“The Ontology of the Photographic Image” examines how the plastic arts preserve humans and reality through representation. Photography. In a series of articles I will explore Bazin’s essays. The first article will be: The Ontology of the Photographic Image. If the plastic arts were put. The Last Things before the Last (). The Ontology of the Photographic. Image . Andre Bazin. If the plastic arts were put under psychoanalysis, the practice of.
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Andre Bazin is undoubtedly a famous figure in film criticism and film theory. The first article will be:. The Ontology of the Photographic Image 1. The process might reveal that at the origin of painting and sculpture there lies a mummy complex. Thus, by providing a defence against the passage of time it satisfied a basic psychological need in man, for death is but the victory of time. To preserve, artificially, his bodily appearance is to snatch it from the flow of time, to stow it away neatly, so to speak, in the hold of life.
It was natural, therefore, to keep up appearances in the face of the reality of death by preserving photographiv and bone. From statues, palaces, portraits to tombs influential men have commissioned and produced art to represent themselves and the world they photogarphic in.
The ontlogy refers back to the painter and his paint. No matter how skilful the painter, his work was always in fee to an inescapable subjectivity.
Influential Theorists: Andre Bazin – The Ontology Of The Photographic Image
Photography affects us like a phenomenon in nature, like a flower or a snowflake whose vegetable or earthly origins are an inseparable part of their beauty. Photography, according to Bazin, evaporates the human touch: Bazin also believes that, because of the technical and scientific method of photography, the aesthetic experience derived is much more in-line with personal perception.
Photography and cinema replicates the physically real without the barrier that one encounters when notology a painting or sculpture.
It should be noted however that Bazin invests far too much faith in the technical process of developing film as an objective and not subjective process. With the birth of photography came the birth of photo modification and editing and films such as The Cabinet of Dr.
Caligari show this trend ontoloyg certain scenes being coloured differently.
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I think Bazin, even if he accepted that film is often modified, would argue that the best cinema would attempt to capture reality as it is. Bazin may have argued, however, that the counter-position — that photography is not objective — incorrectly translates his proper position.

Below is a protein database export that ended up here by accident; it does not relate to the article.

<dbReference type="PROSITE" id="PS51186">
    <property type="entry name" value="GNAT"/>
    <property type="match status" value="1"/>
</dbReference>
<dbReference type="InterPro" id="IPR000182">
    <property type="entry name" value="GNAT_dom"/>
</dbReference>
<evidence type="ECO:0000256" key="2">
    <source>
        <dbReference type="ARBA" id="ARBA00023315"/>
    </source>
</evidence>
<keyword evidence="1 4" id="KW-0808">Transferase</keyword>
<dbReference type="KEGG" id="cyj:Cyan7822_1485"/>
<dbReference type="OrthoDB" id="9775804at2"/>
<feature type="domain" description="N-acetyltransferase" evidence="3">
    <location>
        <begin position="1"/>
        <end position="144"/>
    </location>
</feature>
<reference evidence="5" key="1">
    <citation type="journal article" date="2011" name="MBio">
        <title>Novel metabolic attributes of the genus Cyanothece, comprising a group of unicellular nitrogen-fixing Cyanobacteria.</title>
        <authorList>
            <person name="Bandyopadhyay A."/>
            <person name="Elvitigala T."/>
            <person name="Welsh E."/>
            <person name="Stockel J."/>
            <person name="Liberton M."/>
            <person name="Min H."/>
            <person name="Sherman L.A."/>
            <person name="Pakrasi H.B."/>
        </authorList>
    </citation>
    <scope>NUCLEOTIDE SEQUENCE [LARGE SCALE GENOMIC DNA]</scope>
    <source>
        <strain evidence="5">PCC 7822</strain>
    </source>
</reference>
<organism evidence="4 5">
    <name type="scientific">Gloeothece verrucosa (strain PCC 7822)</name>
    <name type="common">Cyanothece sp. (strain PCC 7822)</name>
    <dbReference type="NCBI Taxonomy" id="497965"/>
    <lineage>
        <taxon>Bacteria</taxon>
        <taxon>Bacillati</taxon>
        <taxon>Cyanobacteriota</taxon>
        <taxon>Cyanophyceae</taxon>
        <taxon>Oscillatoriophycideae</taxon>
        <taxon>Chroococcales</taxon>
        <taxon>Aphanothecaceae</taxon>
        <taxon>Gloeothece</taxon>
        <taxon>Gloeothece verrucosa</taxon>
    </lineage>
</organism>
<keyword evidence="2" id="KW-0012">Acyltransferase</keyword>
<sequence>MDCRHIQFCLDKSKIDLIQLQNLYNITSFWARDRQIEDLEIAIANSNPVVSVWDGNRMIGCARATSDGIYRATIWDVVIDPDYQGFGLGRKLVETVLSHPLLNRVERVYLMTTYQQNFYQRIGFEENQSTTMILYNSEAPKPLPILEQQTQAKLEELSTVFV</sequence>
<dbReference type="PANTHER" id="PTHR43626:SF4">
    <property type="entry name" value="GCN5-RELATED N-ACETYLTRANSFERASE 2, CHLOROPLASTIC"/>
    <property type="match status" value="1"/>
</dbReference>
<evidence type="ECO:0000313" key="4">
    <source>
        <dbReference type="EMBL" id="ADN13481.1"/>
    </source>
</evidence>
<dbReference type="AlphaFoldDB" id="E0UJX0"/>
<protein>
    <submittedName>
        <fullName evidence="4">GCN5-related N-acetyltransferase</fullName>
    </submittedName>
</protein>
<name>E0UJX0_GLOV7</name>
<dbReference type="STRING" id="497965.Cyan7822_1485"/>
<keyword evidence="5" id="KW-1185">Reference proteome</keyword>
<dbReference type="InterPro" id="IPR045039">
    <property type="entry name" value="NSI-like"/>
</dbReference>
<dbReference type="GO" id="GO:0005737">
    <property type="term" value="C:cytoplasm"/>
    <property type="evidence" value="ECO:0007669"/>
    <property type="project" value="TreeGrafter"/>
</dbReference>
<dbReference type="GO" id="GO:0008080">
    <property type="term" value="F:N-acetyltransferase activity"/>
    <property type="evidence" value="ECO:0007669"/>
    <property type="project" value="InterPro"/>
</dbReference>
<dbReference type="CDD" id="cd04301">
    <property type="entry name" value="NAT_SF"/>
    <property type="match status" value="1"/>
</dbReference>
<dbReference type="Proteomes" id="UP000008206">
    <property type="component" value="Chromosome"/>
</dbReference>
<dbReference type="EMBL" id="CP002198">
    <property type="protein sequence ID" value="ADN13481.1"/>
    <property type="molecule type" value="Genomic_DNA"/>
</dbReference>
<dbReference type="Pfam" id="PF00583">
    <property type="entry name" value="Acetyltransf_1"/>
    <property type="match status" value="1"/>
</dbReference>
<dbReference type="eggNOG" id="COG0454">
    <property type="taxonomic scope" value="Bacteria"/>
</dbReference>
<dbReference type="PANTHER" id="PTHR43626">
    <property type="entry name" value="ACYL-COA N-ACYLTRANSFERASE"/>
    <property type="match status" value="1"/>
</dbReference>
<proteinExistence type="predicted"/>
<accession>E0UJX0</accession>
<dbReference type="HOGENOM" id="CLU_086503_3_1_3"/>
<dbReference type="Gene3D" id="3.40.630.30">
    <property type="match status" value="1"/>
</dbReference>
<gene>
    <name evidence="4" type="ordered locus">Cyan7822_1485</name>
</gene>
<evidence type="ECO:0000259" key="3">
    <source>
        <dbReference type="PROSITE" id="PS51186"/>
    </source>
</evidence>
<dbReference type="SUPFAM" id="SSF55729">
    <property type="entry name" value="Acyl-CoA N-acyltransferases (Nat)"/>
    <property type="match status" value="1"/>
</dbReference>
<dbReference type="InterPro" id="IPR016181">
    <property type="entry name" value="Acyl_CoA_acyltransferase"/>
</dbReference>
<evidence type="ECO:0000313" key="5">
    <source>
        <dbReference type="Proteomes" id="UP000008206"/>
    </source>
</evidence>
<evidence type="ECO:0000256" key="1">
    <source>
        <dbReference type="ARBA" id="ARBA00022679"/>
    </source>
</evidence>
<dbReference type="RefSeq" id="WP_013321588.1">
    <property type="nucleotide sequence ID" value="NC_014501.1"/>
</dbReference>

Bazin uses the French word objectif, which means the lens of a camera, and overtly, in the French text, plays on this meaning. However I believe that this point is too harsh. And Bazin believes that this reproduction is treated, commonly, as if it is the object.
Only the impassive lens, stripping its object of all those ways of seeing it, those piled-up preconceptions, that spiritual dust and grime with which my eyes have covered it, is able to present it in all its virginal purity to my attention and consequently to my love.
To Bazin photography makes us see the world anew. Realism strips bare those preconceptions which, to Bazin, we accumulate through the passage of time like dust settling on furniture. Therefore to Bazin photography and Cinema, in the realist style, is a gust of wind which blows away the dust that settles on our way of seeing.
University of California Press Ltd,pp. South Yorkshire England View all posts by A. In this sense, a photograph is no more real than a painting or sculpture.
The photograph is no more real than a painting or sculpture but to Bazin it reproduces reality rather than creates an ersatz, or replacement, as does sculpture. However I would agree with your statement: Distinguishing between photography and the traditional plastic arts, sculpture and painting, by positing that photography is a reproduction and not an ersatz fails; photography — as we have both come to the position — is both a replacement and a reproduction of reality.
Another point of difficulty Bazin encounters is that of a causal photorgaphic. Bazin argues that painting shows a human touch unseen in photography. However the mechanical process of photography was produced by the human hand and could be seen as an extension of the human touch — the human touch made mechanical.
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